Newspaper Page Text
Tho Citizen is Getting New Ad
vcrtlsors Every Week. Mcrclinnts
Know Tills Is n Good Advertising
,cnt of Tlio Cltl
Qulck. Only a
Wont Ad Dtf
zen Gets T
Penny n W
70th YEAR. --NO. 65
HONESDALE, WAYNE CO., PA., WEDNESDAY, AUGUST 14, 1912.
7 S"JE 2 CENTS
THE WAY CORNING ENFORCES
Police Tolls" Plcketers " They Must
Keep Away From Sliotton Glass
Tho twenty-ono "walking dele
gates" sent to Corning by Local No
OS. of the American Flint
MARKED POSTAGE STAMPS
USED TO TIl.lP MHS. DOLAX.
Mrs. Henry Dolan, of Susquehan
na, arrested a few weeks ago, charg
ed with having sent Indecent and ob
scene post cards to residents of
that place, was given a hearing be
fore United States Commissioner
Skinner one day last week and hold
in $500 ball for her nppcaranco In
court In Scranton In October. Her
Glass I husband qualified as her bonds-
Workers' Union, to do "picket'"1""- ,
duty" at tho Shotton Cut Glass Com- For some time past, people of Sus
pany's shop on Drldge street, have Quohanna have been annoyed by re-
" . 1 . . . . . . . ,-, nn vt nnot nnrla wtilMi tnlH Mile
been not lied toy I'li ei oi rouce &ey-tr -"V" "
.... . i tniMir nml (lint nltnuf an nnrt or
tor that hey mnit not loiter - about thing and that about so and so, who !
tho Shotton glass factory. 'Ton happened to be friends of tho party neyh re"
men must keep moving if you want "living the card. In some in- ,
ALLEGED SHOOTING AT PRESTON
Employees Tell Pitiful Stories,
Which, if True. Ought to he
j During the past several weeks,
I the United Hebrew Charities of
' Scranton, have been called upon al
most dally to render aid to a num
I ber of men, coming from points
I along tho Ontario & Western rail
road. Theso men tell harrowing
tales of alleged conditions which
they were compelled to endure
while In tho employ of that company
ton Park, Wayne county.
ere hired by various em-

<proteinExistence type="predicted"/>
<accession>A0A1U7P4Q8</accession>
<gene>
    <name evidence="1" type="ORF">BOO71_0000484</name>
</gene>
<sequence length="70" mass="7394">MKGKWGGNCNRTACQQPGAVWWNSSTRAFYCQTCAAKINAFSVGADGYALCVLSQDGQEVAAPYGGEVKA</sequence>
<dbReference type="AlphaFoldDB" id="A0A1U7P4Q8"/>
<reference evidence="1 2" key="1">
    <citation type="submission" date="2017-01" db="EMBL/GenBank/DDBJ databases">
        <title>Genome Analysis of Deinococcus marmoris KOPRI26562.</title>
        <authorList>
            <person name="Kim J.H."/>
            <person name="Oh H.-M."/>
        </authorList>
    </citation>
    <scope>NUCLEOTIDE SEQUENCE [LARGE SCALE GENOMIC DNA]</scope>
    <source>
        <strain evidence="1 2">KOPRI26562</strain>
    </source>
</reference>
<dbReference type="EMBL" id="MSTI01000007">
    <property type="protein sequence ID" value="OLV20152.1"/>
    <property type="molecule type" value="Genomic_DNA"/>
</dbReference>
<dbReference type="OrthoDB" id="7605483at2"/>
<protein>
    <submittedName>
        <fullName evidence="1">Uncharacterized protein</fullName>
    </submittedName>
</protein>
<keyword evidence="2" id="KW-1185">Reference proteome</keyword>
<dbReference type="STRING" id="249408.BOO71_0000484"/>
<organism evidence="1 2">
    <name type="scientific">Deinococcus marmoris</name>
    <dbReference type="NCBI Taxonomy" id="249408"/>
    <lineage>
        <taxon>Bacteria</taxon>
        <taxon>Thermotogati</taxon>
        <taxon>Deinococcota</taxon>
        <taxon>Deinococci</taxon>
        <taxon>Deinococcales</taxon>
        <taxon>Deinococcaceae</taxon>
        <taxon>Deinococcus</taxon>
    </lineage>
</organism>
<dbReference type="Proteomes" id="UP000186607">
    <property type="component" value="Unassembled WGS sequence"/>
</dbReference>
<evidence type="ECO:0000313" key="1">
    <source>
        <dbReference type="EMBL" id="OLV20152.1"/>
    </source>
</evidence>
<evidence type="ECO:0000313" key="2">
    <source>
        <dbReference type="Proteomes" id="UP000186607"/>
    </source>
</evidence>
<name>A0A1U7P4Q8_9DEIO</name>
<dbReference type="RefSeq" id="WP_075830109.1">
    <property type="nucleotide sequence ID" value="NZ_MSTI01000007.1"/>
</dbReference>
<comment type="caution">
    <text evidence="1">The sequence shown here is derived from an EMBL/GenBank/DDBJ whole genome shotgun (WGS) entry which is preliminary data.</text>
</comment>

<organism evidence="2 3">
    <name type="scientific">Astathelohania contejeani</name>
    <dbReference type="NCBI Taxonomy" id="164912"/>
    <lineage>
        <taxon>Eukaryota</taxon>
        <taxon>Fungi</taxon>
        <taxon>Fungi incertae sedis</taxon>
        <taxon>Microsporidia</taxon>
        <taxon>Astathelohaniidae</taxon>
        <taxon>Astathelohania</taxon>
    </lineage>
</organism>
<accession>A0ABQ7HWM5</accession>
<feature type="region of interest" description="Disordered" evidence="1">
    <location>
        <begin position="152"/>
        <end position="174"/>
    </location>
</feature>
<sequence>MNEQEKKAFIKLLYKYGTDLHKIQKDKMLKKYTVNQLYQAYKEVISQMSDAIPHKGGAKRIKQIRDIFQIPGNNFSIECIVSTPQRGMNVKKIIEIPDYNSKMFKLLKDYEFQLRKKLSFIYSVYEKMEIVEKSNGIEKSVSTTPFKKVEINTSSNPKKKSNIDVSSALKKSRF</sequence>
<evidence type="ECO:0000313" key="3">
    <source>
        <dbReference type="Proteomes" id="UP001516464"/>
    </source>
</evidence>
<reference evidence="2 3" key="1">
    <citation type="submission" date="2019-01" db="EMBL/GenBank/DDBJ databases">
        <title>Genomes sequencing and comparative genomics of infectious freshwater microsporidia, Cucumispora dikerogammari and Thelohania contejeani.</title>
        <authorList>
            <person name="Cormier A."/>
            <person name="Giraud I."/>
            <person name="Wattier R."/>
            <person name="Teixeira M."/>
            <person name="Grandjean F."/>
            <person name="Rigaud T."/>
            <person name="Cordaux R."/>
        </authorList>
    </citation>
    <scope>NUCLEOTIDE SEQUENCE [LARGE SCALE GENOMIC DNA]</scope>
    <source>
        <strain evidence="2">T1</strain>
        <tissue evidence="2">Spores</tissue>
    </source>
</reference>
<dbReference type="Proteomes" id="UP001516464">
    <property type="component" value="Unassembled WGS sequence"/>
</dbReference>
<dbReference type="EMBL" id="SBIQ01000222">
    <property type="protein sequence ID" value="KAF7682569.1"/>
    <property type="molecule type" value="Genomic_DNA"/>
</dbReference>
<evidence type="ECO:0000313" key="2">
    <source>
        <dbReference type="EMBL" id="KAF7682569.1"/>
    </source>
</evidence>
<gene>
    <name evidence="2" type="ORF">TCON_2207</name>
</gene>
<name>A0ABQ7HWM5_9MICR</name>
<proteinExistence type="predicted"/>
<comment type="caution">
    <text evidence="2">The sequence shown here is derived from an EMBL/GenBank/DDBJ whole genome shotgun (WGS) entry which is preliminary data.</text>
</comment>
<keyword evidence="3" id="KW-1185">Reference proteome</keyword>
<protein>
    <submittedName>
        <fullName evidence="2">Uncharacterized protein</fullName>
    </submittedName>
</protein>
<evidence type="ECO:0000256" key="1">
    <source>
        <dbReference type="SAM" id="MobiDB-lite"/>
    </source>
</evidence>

agencies in New York
to stay in Corning, uuiei aeyier is " , " ' city, wh eh advert sod for men, of-
rcported to have said to the manager en0"fn er J to be I ferl"S thorn $1.50 per day with free
of tho invaders from Brooklyn, f to in language """t V? lodging. However, the conditions
ii ..jit .,. tiniiiU ! Iufni'titv. I'l miuu. uuunuiuis nciu uiuuu iu .... 1.1.1.
l 11 III 111 ri If VI i lb .!
piki with the rlnlits of other people
You men must stay away from the
Shotton glass works and you must
not obstruct the street or sidewalk."
Tuesday a special meeting of
the Board of Police Commissioners
was held at the City Hall. J. B.
Bong, President of the Corning
Business Men's Association, was
present, as were also Chief Seytor
and Patrolman Bond.
President Bong complained to tho
Commissioners that tho so-called
"labor plcketers" from Brooklyn
were Interfering with tho business of
the Shotton Cut Glass company; tnat
the "plcketers" were causing men I
who needed work to keep away from
tho Shotton shop, and In view of the
fact that the Business Men's Asso
ciation had spent considerable money
to induce the Shotton Company to
establish business In Corning, he felt
that the police authorities should
take measures to protect any Inter
ference with tho new industry.
"Corning needs more jobs for Its idle
workmen," said President Bong,
" and outsiders should not be per
mitted to come hero and stir up
Commissioner Deuerleln said: " It
is evident to me that these glass cut
ters who have come on from Brook
lyn for the purpose of making trou
hle for the Shotton Cut Glass Com
pany are violating the Penal Code.
They have no right to intimidate
workmen. I have been informed
that some of our local glass cutters,
who are out of work, would take
jobs at the Shotton shop If they
could go and come from their work
without being accosted by these dis
contented workmen from Brooklyn.
Chief of Police Seyter should com
pel these outsiders to keep away
from the Shotton shop and should
not allow them to loiter about the
street In that neighborhood."
Tuesday morinng Chief of Police
Seyter went over to the Shotton An
nex on a tour of inspection. He
found a number of the Brooklyn
"regulators" doing "picket duty"
near the Shotton Annex, and polite
ly Informed these "pickets" that
"picketing" would no longer be al
lowed in Corning.
It is said that on Monday a Police
Commissioner of Corning was accost
ed by a Brooklyn "picket" while
walking on Bridge street near the
"Are you a glass cutter?" the
"picket" asked the Police Commis
sioner. " I have cut glass," was the re
ply. " Well, I would advise you to keep
out of the Shotton shop," said the
"picket." "The Shotton shop is a
' scab ' shop."
Tho Police Commissioner said that
he would consider the matter and
passed on. A little farther up
Bridge street the Police Commis
sioner was accosted by another
"picketer" and In an Instant he was